Healthy Monadnock began in 2007 with the Cheshire Medical Center's challenge to Monadnock Region residents to become “the healthiest community in the nation.” The initiative holistically promotes healthy lifestyles by addressing physical health (including nutrition, physical activity, and tobacco use), mental well-being, emergency preparedness, healthcare access, and social determinants of health including employment, income, and education. Healthy Monadnock engages all community stakeholders, including schools seeking to advance policy, systems, and environment changes. The program supports use of school champions to promote healthy lifestyles among students.

South Dakota's Child Safety Seat Distribution Program provides child seats to eligible parents across the state based on financial need. There is strong evidence that car seat distribution and education programs increase car seat use and increase the correct use of car seats. Research also finds that child seat distribution programs are transferable to and effective in tribal communities.

Child bicycle helmet safety programs typically provide bicycle safety information for children and parents, free or subsidized helmet distribution, and media campaigns. Evidence demonstrates these programs to be effective at increasing helmet use and reducing both fatal and non-fatal injuries – ultimately reducing healthcare costs. North Carolina's Bicycle Helmet Initiative distributes helmets to various agencies in the state and conducts bicycle safety events, particularly targeting underprivileged children. The program is funded by proceeds from a specialty license plate available in the state. Programs may be school or community based, however research suggests that community-based interventions are especially effective.

Faithful Families Thriving Communities brings together nutrition and health educators with lay workers to deliver health programs in faith settings. The program uses direct peer education, policy and environmental supports, and community engagement to connect faith communities with messages about long-term health.

Program Clearinghouse Examples:

Considerations for Implementation

Community buy-in. Programs are much more likely to be successful if they obtain community buy-in. Community buy-in may take a lot of time and effort to gain. If community members and partner organizations do not feel like the program is worth their time, they may fail to meet their commitments or fully engage.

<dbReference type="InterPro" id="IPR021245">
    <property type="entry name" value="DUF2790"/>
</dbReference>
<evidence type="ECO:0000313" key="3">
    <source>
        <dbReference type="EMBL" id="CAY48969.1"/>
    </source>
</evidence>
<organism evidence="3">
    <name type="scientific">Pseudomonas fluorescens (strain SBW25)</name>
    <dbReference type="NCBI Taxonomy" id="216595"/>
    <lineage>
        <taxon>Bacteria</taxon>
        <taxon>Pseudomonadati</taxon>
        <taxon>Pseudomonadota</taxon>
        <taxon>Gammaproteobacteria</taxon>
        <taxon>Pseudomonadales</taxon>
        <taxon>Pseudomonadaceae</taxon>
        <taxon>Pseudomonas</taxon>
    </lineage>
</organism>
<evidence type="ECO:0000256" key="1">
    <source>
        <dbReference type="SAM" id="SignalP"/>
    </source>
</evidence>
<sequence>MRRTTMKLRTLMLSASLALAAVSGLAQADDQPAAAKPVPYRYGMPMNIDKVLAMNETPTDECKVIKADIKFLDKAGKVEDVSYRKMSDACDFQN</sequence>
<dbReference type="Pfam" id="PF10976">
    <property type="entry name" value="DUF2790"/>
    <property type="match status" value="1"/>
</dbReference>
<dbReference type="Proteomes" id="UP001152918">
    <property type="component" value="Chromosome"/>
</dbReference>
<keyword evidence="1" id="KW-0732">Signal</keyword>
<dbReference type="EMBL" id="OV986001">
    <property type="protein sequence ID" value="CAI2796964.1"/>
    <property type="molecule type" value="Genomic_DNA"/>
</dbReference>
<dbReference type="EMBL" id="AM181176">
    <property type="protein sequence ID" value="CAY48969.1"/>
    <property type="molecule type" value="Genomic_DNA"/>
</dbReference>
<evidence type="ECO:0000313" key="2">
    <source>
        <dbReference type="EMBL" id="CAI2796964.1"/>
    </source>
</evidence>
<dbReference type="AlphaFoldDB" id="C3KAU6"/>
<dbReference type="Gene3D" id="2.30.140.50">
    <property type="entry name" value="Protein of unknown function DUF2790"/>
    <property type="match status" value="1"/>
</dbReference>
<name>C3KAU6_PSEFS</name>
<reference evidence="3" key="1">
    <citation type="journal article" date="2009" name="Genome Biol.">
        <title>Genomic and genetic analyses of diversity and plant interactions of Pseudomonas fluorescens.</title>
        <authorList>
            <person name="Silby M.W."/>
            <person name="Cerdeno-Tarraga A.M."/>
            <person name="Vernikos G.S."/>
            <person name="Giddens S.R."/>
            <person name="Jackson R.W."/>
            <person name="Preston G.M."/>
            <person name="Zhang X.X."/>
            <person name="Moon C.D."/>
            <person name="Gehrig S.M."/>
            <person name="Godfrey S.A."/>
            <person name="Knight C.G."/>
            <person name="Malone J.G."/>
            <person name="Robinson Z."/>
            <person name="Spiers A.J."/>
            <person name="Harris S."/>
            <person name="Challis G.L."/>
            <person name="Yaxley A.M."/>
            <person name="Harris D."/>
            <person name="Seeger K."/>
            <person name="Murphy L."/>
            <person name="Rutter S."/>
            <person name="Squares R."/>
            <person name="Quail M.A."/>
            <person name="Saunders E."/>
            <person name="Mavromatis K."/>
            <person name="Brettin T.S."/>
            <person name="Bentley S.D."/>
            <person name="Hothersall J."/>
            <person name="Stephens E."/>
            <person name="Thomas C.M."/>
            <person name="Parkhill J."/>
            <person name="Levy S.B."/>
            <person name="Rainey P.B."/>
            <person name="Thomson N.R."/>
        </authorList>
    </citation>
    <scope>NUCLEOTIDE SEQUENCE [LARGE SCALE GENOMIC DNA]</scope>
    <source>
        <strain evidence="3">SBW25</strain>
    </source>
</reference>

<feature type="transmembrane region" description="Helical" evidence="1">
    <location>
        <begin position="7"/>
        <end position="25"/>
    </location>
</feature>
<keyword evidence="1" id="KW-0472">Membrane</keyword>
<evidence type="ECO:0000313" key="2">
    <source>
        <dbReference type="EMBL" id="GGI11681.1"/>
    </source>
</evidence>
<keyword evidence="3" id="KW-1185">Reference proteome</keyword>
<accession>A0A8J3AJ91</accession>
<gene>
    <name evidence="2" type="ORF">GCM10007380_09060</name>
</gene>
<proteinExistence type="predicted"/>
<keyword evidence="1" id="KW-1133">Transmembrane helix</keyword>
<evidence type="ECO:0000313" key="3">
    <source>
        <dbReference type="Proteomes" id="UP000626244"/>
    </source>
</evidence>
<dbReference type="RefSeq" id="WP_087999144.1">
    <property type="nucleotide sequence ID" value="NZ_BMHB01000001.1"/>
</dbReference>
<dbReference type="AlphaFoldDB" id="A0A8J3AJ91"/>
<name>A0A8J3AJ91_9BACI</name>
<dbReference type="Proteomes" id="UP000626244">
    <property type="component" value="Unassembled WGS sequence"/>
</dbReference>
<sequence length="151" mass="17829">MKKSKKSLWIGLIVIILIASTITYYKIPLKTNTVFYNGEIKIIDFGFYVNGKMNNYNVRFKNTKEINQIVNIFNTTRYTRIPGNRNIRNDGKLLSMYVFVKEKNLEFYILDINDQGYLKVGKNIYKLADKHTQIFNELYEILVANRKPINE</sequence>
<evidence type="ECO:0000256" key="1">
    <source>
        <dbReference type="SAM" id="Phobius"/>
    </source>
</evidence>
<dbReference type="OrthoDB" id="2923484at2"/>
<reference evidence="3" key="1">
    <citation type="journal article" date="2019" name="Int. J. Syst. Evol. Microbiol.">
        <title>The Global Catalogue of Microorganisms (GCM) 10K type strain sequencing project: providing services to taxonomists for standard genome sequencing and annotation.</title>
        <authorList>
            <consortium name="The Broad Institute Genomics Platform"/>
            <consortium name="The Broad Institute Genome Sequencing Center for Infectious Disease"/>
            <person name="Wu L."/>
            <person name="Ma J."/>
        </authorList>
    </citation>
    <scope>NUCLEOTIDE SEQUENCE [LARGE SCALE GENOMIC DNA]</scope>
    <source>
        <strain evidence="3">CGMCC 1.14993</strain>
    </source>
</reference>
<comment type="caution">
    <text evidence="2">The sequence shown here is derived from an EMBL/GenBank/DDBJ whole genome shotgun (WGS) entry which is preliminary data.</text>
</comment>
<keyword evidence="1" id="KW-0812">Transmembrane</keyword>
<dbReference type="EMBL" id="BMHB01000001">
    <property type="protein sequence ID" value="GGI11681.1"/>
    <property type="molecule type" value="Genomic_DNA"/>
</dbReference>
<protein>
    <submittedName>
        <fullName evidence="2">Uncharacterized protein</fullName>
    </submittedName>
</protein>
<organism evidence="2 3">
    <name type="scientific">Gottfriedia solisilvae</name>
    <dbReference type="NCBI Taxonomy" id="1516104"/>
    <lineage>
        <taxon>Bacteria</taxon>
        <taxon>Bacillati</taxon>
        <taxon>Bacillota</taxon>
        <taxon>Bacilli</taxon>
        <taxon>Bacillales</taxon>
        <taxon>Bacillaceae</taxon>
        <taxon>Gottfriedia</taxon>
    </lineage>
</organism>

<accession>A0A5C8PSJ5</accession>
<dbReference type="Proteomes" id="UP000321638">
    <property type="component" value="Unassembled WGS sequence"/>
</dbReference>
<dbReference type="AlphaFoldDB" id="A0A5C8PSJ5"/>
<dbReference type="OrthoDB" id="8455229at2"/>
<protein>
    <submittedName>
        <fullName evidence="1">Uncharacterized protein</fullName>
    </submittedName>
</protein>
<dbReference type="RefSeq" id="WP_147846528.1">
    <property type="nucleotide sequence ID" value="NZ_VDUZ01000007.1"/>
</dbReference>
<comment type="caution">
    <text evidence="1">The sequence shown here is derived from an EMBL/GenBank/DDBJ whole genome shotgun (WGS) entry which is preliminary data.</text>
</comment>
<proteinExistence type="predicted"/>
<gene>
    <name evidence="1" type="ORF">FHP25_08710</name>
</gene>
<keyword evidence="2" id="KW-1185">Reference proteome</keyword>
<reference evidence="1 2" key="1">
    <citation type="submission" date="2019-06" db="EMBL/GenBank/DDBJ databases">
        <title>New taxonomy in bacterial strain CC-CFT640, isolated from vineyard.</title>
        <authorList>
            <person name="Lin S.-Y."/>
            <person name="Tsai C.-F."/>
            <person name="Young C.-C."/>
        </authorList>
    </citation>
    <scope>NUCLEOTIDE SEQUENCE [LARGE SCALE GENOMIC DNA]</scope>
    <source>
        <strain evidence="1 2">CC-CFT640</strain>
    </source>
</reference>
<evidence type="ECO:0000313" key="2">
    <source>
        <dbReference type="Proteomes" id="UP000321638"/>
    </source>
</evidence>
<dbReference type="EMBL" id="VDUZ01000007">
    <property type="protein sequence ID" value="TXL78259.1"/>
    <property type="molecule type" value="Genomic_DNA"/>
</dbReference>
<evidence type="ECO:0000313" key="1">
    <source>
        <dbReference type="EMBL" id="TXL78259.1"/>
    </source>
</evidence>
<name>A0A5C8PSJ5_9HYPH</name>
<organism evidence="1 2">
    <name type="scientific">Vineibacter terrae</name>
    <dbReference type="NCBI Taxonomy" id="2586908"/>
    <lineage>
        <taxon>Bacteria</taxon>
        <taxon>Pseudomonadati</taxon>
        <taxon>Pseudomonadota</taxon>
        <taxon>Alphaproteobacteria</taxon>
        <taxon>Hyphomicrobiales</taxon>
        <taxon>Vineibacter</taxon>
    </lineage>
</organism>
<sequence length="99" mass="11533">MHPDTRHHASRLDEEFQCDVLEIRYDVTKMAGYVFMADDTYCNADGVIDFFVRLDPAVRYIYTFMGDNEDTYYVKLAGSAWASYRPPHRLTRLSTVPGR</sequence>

Resources. Community-wide programs take time to coordinate and organize. Organizing a community-based program requires well-trained staff with sufficient resources to carry out plans. Without enough of the right resources, community-level interventions may not reach their intended audience or achieve the desired behavior change. If the intervention involves creating or improving physical spaces, building and/or labor costs can become expensive.

Resources to Learn More

Center for Breastfeeding
Website
Conducts research and educates providers on breastfeeding and lactation management. Supports interdisciplinary communication and care through courses, seminars, and self-study modules. Offers a comprehensive, evidence-based online lactation counselor training course (LCTC) focused on clinical counseling and assessment skills for in-person, home-based services.
Organization(s): Healthy Children Project, Inc.

Mobilizing Rural Communities to Prevent Childhood Obesity: A Toolkit
Document
Describes a community development approach focused on supporting existing community coalitions in their efforts to build and sustain physical environments to prevent childhood obesity in rural preschool aged children.
Author(s): Avila, B., Contreras, D., Lobb, J., et al.
Organization(s): Communities Preventing Childhood Obesity, Ohio State University College of Public Health
Date: 2017

Providing Developmental Screenings and Services in Rural Communities
Website
Describes the importance of developmental screenings for children's health. Highlights a community coalition in rural Nome, AK focused on raising awareness and increasing access to early childhood developmental screenings.
Organization(s): National Institute for Children's Health Quality

A Quasi-Experimental Study to Mobilize Rural Low-Income Communities to Assess and Improve the Ecological Environment to Prevent Childhood Obesity
Document
Examines the ability of low income, rural communities to support and incorporate community coaching as a method to create and maintain an environment of healthy eating and physical activity for the prevention of childhood obesity.
Author(s): Peters, P., Gold, A., Abbott, A., et al.
Citation: BMC Public Health, 16, 376
Date: 2016